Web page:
Check out the report by the Texans for Public Justice watchdog organization. -Angela
GOP ideas to reignite school finance battle
Vouchers, district mergers opposed by many educators
09:30 AM CST on Thursday, December 1, 2005
By TERRENCE STUTZ and CHRISTY HOPPE / The Dallas Morning News
AUSTIN – House Republican leaders, emboldened by the Texas Supreme Court's school finance order, spelled out a broad agenda Tuesday that will probably stir strong opposition from education groups and local school officials – including a study on whether districts should be merged to save money.
Rep. Kent Grusendorf, the Arlington Republican who leads the House education committee, said his panel will look at consolidation of school districts, school choice options such as vouchers, merit pay for teachers and use of tax dollars by school boards to lobby the Legislature, along with other sensitive topics.
"We have a lot of work to do over the next few months," said Mr. Grusendorf as he outlined the education agenda approved by Speaker Tom Craddick, R-Midland. The committee's recommendations will be forwarded to the Legislature.
Mr. Grusendorf and other GOP leaders have cited last week's Supreme Court order as lending support to initiatives they pushed all year – ideas that put them at odds with virtually every education group and school district in the state. Those heated battles are expected to continue in a special session next spring on school taxes and spending and in the next regular session in 2007.
In its lengthy ruling, the high court emphasized the need for "fundamental changes" in the public school system while declaring the state's school property tax system unconstitutional. Justices also rejected a bid by hundreds of school districts for billions in new state aid.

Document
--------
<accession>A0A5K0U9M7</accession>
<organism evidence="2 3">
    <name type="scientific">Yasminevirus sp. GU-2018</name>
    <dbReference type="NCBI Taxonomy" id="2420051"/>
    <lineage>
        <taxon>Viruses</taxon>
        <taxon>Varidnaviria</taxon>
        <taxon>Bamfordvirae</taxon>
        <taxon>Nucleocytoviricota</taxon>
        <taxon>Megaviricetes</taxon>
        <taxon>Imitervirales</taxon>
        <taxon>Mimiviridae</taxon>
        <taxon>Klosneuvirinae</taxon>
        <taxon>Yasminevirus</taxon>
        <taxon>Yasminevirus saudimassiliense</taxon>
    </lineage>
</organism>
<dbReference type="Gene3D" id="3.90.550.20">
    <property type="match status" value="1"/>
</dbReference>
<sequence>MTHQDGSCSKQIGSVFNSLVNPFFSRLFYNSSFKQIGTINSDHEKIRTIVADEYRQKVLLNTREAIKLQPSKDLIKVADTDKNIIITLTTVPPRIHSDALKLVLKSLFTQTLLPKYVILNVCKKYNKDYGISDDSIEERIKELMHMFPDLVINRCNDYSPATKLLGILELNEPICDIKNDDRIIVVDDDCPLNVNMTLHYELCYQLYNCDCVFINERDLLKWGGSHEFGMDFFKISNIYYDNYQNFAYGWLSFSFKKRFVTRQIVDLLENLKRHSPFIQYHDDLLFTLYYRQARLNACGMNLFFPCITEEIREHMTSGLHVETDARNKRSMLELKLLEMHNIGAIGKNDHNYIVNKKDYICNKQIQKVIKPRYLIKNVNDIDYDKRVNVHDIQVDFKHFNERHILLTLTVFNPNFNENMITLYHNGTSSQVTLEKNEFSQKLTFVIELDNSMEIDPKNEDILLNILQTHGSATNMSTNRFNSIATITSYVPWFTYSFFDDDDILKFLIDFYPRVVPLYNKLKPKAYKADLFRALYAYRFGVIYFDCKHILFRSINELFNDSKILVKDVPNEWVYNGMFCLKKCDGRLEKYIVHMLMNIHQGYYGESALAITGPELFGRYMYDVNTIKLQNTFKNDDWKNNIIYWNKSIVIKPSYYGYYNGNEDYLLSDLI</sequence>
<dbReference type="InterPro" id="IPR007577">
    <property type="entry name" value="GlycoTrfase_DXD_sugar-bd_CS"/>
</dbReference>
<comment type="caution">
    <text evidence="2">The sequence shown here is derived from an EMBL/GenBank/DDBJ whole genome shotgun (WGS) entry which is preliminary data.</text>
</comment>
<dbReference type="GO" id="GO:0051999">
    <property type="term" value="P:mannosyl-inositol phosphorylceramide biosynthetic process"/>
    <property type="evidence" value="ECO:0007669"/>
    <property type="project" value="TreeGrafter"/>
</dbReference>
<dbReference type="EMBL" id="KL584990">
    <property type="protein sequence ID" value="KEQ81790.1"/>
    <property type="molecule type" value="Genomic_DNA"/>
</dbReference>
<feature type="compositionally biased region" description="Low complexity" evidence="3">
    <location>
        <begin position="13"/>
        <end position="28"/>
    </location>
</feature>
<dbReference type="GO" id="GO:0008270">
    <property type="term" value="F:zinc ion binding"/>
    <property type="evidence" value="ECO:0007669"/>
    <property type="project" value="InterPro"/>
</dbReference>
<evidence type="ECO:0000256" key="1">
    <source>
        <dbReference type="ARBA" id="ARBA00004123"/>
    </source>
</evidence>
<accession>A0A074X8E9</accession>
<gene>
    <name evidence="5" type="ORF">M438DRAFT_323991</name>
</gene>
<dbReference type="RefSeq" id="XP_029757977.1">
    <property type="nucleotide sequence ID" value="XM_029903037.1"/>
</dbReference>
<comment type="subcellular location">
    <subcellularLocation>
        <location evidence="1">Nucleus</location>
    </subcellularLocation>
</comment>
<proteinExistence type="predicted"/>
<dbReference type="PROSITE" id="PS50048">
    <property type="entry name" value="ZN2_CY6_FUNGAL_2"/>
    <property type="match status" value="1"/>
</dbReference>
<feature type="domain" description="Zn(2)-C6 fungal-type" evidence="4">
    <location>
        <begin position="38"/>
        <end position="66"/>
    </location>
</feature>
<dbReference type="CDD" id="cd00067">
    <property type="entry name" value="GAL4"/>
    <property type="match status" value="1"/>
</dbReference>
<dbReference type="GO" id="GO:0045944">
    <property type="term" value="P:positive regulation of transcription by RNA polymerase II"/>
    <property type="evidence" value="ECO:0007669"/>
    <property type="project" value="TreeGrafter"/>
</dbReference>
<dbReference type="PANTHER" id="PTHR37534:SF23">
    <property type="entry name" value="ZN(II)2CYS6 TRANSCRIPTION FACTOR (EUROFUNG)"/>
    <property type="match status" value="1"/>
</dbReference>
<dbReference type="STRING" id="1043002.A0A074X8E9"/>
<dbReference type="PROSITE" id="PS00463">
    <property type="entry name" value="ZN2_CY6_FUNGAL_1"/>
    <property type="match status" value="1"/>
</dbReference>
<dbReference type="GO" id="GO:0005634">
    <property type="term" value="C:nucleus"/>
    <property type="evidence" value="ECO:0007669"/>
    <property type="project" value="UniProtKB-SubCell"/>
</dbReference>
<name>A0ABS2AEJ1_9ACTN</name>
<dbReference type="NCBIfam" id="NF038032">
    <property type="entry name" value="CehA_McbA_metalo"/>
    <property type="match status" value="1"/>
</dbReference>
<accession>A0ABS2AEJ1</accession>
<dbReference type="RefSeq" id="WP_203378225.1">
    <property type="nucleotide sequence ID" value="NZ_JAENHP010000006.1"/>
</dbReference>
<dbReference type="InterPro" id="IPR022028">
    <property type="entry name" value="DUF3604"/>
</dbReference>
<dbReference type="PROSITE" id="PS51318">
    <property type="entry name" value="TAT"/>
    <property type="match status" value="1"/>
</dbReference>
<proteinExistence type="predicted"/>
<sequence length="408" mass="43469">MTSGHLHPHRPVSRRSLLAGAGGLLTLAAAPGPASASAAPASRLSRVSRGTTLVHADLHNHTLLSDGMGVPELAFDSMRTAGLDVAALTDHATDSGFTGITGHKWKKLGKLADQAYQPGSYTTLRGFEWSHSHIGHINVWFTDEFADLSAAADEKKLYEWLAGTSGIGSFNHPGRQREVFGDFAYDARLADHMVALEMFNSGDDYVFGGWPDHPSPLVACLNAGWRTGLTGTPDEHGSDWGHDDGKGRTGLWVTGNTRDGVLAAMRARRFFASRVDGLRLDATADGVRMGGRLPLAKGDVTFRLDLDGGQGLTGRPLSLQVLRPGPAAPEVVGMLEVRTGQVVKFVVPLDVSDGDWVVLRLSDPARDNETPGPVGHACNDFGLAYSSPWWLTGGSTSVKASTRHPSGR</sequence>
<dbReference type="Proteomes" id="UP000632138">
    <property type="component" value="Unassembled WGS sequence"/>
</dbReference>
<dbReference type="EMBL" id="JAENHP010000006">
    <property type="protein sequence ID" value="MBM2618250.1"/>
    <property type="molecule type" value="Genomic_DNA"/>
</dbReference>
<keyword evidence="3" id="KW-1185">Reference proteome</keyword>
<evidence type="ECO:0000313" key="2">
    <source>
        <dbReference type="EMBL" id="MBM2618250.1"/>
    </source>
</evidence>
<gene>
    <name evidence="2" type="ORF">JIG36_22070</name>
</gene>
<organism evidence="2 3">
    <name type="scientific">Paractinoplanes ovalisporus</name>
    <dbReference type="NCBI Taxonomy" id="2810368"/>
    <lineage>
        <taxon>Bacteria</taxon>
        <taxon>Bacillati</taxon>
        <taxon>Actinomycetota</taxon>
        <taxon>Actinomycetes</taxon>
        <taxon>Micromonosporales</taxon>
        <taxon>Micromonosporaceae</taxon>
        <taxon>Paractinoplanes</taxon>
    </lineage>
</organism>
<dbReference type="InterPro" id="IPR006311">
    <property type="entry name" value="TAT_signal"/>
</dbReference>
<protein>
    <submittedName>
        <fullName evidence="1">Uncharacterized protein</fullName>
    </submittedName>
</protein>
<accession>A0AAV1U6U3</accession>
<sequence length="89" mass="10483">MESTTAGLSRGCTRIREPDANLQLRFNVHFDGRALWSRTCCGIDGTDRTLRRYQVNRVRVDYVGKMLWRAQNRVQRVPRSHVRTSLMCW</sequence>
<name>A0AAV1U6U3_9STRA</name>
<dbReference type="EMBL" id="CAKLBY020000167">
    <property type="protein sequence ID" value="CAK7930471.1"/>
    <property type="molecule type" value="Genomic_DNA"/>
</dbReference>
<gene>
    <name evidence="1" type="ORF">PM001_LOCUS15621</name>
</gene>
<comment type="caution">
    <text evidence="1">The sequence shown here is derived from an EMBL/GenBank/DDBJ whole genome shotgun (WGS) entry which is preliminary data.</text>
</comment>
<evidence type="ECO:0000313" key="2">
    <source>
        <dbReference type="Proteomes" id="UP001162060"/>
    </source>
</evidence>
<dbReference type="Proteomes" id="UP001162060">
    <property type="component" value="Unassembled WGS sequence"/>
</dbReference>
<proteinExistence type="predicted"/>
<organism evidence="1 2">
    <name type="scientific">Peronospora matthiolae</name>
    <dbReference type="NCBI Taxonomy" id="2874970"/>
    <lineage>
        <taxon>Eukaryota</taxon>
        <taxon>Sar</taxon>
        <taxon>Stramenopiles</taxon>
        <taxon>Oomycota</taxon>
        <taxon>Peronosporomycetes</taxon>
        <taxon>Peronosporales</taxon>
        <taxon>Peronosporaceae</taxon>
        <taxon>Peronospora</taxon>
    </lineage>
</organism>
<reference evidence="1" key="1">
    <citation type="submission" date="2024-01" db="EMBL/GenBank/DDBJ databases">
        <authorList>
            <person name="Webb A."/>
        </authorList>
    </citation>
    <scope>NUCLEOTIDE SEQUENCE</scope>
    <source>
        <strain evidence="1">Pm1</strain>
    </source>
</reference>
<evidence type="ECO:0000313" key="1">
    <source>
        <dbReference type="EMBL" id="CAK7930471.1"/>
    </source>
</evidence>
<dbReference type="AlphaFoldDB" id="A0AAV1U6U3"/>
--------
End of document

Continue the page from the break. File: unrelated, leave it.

That finding was seized on by GOP leaders who have adamantly opposed a big funding increase for public education because it would require a tax hike.
Some lawmakers, still smarting from school districts' unified opposition to their proposals, also indicated they wanted to tighten laws and scale back on the ability of school districts and education associations to hire lobbyists. The House education committee held a joint meeting with another panel Tuesday on the issue.
On the issue of merging school districts, Mr. Grusendorf said lawmakers have to consider the idea because it was raised in the Supreme Court order.
"I know it's not a politically popular issue to talk about ... but we need to be talking about it," he said. "The court has hit us over the head with a sledgehammer on that issue. We've got to take it head on and deal with it."
Mr. Grusendorf added that whatever plan is considered, it will keep school campuses in local communities even if school boards and administrative offices are consolidated to make districts more efficient.
Clayton Downing, director of the Texas School Coalition and former superintendent of Lewisville schools, said lawmakers should be prepared for a "political firestorm" if they embark on a plan to merge dozens of districts.
"The school district is the heart of many of our local communities, and people are not going to give that up without a fight," Dr. Downing said. "I don't know why they [lawmakers] don't just try to solve our funding dilemma rather than pick new battles."
Dr. Downing said some studies have indicated that even a massive consolidation effort would save less than 5 percent of education spending.
"The savings are not that significant if you consider the battles that would have to be fought to do it," he said.